Teaching Our Children About Risk
This past winter I went hiking and sledding with a group of youth I was working with. The hike was sunny and enjoyable. Though the snow was deep, we plodded through to the top. The reward for such a hike was in the descent. We took an alternate route down. It was just a small path through the trees but it was quite steep. The goal of course was not to jump on a saucer and blast through the trees till you smashed into one, but rather to put your feet forward, slide and stop, slide and stop, and let gravity take you to the bottom as you weave in and out between the trees.
In other words, the descent involved risk and required some forethought.
These skills open up the door to ambition, entrepreneurship, and success.
Watching the youth navigate this section of the hike was truly an eye-opener for me. It was fascinating to watch how they confronted this element of risk. Some of them were very cautious – this was to be expected. A few of them followed my example and advice – a great idea. Then there were some teens who it appeared have not had much experience with risk before. One young man literally laid down on his saucer, head-first, arms tucked, and skyrocketed down the hill. I had to throw myself in front of him to take the force of the blow so as to save him from the very real possibility of smashing his head into a tree.
Needless to say, I had the wind knocked out of me, and after I regained my breath I spent the remainder of the day contemplating what I had witnessed. Honestly, I was taken completely off guard. I had assumed (wrongly) that at the age of 15 or 16, one would have the wherewithal to know how to assess risk.
The longer I thought about it, the more I came to realize that risk assessment is not something we suddenly acquire by reaching a certain age; rather, it is something that our parents and caregivers teach us throughout the course of our childhood, and they often do so unconsciously.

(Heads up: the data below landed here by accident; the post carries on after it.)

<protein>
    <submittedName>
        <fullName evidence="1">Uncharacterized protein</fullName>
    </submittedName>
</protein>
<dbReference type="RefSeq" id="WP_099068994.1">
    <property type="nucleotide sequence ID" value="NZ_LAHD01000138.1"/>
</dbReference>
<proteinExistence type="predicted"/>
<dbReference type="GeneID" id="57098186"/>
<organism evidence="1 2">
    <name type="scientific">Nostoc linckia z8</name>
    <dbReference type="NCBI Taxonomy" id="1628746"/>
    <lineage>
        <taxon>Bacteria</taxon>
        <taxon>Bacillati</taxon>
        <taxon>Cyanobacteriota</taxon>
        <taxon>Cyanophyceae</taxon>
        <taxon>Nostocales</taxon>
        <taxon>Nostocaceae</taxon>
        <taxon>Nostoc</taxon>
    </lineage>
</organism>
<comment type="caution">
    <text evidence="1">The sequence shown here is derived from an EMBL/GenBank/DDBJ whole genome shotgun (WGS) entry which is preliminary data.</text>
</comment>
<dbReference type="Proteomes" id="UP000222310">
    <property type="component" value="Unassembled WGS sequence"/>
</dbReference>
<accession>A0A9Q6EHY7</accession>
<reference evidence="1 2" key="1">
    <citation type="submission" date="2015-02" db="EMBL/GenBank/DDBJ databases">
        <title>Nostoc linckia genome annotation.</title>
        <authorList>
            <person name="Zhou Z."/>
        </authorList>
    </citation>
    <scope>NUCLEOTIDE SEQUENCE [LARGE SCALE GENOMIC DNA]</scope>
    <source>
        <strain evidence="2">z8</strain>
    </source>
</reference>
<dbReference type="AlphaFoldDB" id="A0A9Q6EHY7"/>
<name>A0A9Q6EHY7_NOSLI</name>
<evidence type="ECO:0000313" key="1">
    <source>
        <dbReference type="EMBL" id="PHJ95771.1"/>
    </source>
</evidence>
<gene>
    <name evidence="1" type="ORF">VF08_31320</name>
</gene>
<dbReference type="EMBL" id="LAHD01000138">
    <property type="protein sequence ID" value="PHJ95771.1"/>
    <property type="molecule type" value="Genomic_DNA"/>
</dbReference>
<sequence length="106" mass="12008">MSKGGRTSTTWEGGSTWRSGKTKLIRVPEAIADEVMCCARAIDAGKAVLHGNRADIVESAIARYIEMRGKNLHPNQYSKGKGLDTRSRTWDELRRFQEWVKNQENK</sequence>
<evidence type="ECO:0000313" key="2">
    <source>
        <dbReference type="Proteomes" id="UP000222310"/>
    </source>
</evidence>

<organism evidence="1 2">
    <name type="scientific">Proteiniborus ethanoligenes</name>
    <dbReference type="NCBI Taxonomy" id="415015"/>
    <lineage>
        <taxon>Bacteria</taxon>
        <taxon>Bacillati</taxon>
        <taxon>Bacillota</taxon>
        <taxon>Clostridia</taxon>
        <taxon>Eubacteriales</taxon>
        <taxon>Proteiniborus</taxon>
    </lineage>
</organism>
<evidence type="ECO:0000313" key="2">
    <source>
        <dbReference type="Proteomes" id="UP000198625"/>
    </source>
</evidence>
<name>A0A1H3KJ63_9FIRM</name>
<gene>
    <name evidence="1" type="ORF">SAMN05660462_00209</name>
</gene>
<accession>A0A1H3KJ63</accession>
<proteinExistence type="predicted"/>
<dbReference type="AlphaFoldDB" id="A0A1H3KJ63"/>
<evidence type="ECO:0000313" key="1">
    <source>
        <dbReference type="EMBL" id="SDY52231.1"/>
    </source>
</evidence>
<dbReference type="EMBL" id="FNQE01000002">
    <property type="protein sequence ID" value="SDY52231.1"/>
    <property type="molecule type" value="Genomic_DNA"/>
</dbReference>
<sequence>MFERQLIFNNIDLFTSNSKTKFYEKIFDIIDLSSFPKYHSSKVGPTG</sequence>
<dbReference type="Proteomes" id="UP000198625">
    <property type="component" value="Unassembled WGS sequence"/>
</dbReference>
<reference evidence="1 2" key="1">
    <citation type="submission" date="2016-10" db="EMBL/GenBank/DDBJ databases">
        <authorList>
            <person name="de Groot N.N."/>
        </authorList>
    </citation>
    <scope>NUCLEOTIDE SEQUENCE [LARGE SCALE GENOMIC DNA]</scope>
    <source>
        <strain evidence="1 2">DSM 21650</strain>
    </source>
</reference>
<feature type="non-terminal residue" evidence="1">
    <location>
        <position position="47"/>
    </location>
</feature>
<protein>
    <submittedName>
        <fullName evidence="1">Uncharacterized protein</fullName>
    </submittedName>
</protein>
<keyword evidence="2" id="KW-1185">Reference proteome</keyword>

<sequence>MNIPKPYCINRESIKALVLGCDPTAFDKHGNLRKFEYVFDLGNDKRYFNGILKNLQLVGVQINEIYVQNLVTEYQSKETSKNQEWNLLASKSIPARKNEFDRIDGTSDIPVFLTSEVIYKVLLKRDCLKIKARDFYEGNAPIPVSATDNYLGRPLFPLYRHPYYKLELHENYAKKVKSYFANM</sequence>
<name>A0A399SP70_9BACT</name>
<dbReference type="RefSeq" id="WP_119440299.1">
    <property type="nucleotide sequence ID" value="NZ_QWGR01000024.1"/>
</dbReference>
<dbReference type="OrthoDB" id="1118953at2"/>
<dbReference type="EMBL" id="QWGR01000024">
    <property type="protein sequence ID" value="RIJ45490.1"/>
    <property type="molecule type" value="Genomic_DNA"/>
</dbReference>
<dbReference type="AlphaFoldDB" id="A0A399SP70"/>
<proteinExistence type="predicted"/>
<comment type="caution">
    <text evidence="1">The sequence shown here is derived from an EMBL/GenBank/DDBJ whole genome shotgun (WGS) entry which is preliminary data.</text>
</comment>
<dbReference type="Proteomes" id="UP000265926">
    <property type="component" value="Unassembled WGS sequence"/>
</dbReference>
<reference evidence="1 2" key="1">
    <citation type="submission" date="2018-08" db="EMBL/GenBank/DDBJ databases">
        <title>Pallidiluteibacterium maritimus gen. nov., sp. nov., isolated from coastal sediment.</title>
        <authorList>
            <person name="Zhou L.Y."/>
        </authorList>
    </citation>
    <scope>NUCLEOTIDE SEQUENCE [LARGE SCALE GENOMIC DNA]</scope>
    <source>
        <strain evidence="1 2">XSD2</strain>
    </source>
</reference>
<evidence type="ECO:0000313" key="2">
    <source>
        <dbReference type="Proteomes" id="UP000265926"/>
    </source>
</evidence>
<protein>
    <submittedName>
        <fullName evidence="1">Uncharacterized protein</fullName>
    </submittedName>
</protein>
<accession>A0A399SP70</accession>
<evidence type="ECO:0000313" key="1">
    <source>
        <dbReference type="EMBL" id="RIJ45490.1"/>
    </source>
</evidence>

In order for a child to be able to independently assess risk and to handle it appropriately, they must be given the opportunity to engage in “risky” experiences. I’m not suggesting that parents should let their child go alone to a park in the middle of downtown Toronto. What I do mean is that parents ought to look for experiences where the risk is calculated, and allow their child to explore, assess, and experience that risk.
Climbing trees is a great example. In our family, our tree climbing rule is: if you climb up a tree, you must also get back down by yourself. There were times where I stood beside the tree for even 30 minutes while one of my children overcame their fear and figured out how to get out of the tree again. There was risk involved, but it was calculated. As the parent I was comfortable with the situation, and even though my child was not, they knew that I was there.
To give you another example, one year we were at the lake and my ten year old wanted to swim out to the dock. I didn't know if he could make it. It was risky and he wasn't too strong of a swimmer. Rather than saying absolutely not, I swam beside him as he swam to the dock on his own. And so the same rule was applied as with climbing trees: however far you choose to swim out, you have to be able to swim back. After my son successfully made it to the dock and played there for a while, he swam back to the shore.
It is important that we allow our children to engage in the level of risk that we are comfortable (and sometimes even a bit uncomfortable) with but give them the chance to assess it based on their capabilities and to engage it if they choose. The child may feel uncomfortable, nervous, or scared even, but if they are willing to give it a go, that is the recipe you are looking for! Further, (and as dad’s we’re good at this), encourage your children to push their limits bit by bit and learn to take risks. These skills open up the door to ambition, entrepreneurship, and success.
The ability to identify risk, assess it, and engage in it appropriately is a learned skill and one that is especially key when it comes to the safety and success of our youth. If that same boy from my sledding adventure were at a lewd party where everyone was drinking or taking drugs, how would he respond? Would he be able to identify the risk outside of the rush of passions, or would he slide headfirst into potential disaster?
We all desire the safety of our children.
But if we are ever to trust in their ability to be safe away from our watchful eyes, we must first help them develop these skills.
And when they do, the ride down the side of the mountain and through the trees will be a real blast!
Kenton E. Biffert
Kenton works at Our Lady Seat of Wisdom College as an adjunct professor and the Dean of Students. Together with his wife, they homeschool their 7 children (plus one on the way), explore the wilds of Ontario in the canoe, and read voraciously. To learn more about the art of fatherhood, visit Kenton's personal blog.